The University of Southampton
University of Southampton Institutional Repository
Warning ePrints Soton is experiencing an issue with some file downloads not being available. We are working hard to fix this. Please bear with us.

Prognostic information for people with MS: Impossible or inevitable?

Prognostic information for people with MS: Impossible or inevitable?
Prognostic information for people with MS: Impossible or inevitable?
Delivering prognostic information is a challenging issue in medicine and has been largely neglected in the past. A major reason has been a suspected nocebo effect of pessimistic estimates, although this is largely unproven. Among people with multiple sclerosis (MS), there is a strong unmet need to receive long-term prognostic information. This viewpoint discusses reasons for this blind spot in physicians' attitude, foremost among which is the uncertainty of prognostic estimates. Possible strategies to move forward include tools to identify matching patients from large well-defined databases, to deliver an evidence-based individualized estimate of long-term prognosis, and its confidence interval, in a clinical setting.
1352-4585
Heesen, Christoph
689dc041-c97d-4d1b-96d8-68efbe77c254
Scalfari, Antonio
77dd66d6-0482-41a1-ac79-fd23cea1af7f
Galea, Ian
66209a2f-f7e6-4d63-afe4-e9299f156f0b
Heesen, Christoph
689dc041-c97d-4d1b-96d8-68efbe77c254
Scalfari, Antonio
77dd66d6-0482-41a1-ac79-fd23cea1af7f
Galea, Ian
66209a2f-f7e6-4d63-afe4-e9299f156f0b

Heesen, Christoph, Scalfari, Antonio and Galea, Ian (2018) Prognostic information for people with MS: Impossible or inevitable? Multiple Sclerosis Journal. (doi:10.1177/1352458518807101).

Record type: Article

Abstract

Delivering prognostic information is a challenging issue in medicine and has been largely neglected in the past. A major reason has been a suspected nocebo effect of pessimistic estimates, although this is largely unproven. Among people with multiple sclerosis (MS), there is a strong unmet need to receive long-term prognostic information. This viewpoint discusses reasons for this blind spot in physicians' attitude, foremost among which is the uncertainty of prognostic estimates. Possible strategies to move forward include tools to identify matching patients from large well-defined databases, to deliver an evidence-based individualized estimate of long-term prognosis, and its confidence interval, in a clinical setting.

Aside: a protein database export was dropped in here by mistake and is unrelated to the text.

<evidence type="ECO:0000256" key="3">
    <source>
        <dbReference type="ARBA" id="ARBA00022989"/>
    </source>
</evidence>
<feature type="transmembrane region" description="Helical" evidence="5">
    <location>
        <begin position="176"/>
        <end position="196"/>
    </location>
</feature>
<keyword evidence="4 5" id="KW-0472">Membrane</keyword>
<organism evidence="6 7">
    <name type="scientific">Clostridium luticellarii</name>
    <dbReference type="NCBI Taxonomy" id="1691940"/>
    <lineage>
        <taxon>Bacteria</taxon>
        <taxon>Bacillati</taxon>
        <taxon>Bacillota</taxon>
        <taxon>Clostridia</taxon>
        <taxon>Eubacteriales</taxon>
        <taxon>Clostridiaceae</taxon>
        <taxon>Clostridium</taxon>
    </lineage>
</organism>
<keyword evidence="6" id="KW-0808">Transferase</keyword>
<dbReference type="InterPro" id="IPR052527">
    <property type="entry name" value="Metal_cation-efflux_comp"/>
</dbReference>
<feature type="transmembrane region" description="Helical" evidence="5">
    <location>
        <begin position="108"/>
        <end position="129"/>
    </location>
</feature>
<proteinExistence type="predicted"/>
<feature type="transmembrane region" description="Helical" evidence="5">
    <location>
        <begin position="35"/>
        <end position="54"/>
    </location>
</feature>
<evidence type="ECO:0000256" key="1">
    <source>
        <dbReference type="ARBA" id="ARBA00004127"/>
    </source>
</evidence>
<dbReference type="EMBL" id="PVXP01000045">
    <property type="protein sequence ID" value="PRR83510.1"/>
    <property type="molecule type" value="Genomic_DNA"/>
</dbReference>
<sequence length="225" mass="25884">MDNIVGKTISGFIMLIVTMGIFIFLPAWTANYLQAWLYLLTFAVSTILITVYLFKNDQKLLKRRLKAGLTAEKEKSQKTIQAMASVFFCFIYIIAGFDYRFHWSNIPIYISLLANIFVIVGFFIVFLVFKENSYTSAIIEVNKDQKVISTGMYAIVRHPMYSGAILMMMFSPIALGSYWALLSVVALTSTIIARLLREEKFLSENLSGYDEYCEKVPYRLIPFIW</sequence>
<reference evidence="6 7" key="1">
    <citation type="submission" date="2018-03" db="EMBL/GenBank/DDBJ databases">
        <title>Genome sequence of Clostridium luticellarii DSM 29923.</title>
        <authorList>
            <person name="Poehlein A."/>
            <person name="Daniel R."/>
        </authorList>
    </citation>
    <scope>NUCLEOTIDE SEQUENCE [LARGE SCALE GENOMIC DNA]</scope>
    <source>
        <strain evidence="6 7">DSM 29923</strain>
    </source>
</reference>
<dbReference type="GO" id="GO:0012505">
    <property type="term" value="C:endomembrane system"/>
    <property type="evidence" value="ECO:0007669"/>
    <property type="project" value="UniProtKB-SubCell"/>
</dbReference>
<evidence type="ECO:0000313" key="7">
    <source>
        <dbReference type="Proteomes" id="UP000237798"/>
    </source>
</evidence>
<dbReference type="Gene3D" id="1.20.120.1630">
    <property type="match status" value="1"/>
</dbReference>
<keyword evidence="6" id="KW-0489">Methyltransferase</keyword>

Text
Heesen et al 2018_accepted - Accepted Manuscript
Download (77kB)

More information

Accepted/In Press date: 20 September 2018
e-pub ahead of print date: 16 October 2018
Additional Information: I was not correspondig author. I had not seen final proofs. I realized today this article had been e-published ahead of print on 18/10/18 with my wrong institutional credentials. I have written to the journal and corresponding author to request rectification.

Identifiers

Local EPrints ID: 427103
URI: http://eprints.soton.ac.uk/id/eprint/427103
ISSN: 1352-4585
PURE UUID: 1820acb0-b006-43be-9ff4-3322b436c4e0
ORCID for Ian Galea: ORCID iD orcid.org/0000-0002-1268-5102

Catalogue record

Date deposited: 03 Jan 2019 10:27
Last modified: 26 Nov 2021 02:47

Export record

Altmetrics

Contributors

Author: Christoph Heesen
Author: Antonio Scalfari
Author: Ian Galea ORCID iD

Download statistics

Downloads from ePrints over the past year. Other digital versions may also be available to download e.g. from the publisher's website.

View more statistics

Atom RSS 1.0 RSS 2.0

Contact ePrints Soton: eprints@soton.ac.uk

ePrints Soton supports OAI 2.0 with a base URL of http://eprints.soton.ac.uk/cgi/oai2

This repository has been built using EPrints software, developed at the University of Southampton, but available to everyone to use.

We use cookies to ensure that we give you the best experience on our website. If you continue without changing your settings, we will assume that you are happy to receive cookies on the University of Southampton website.

×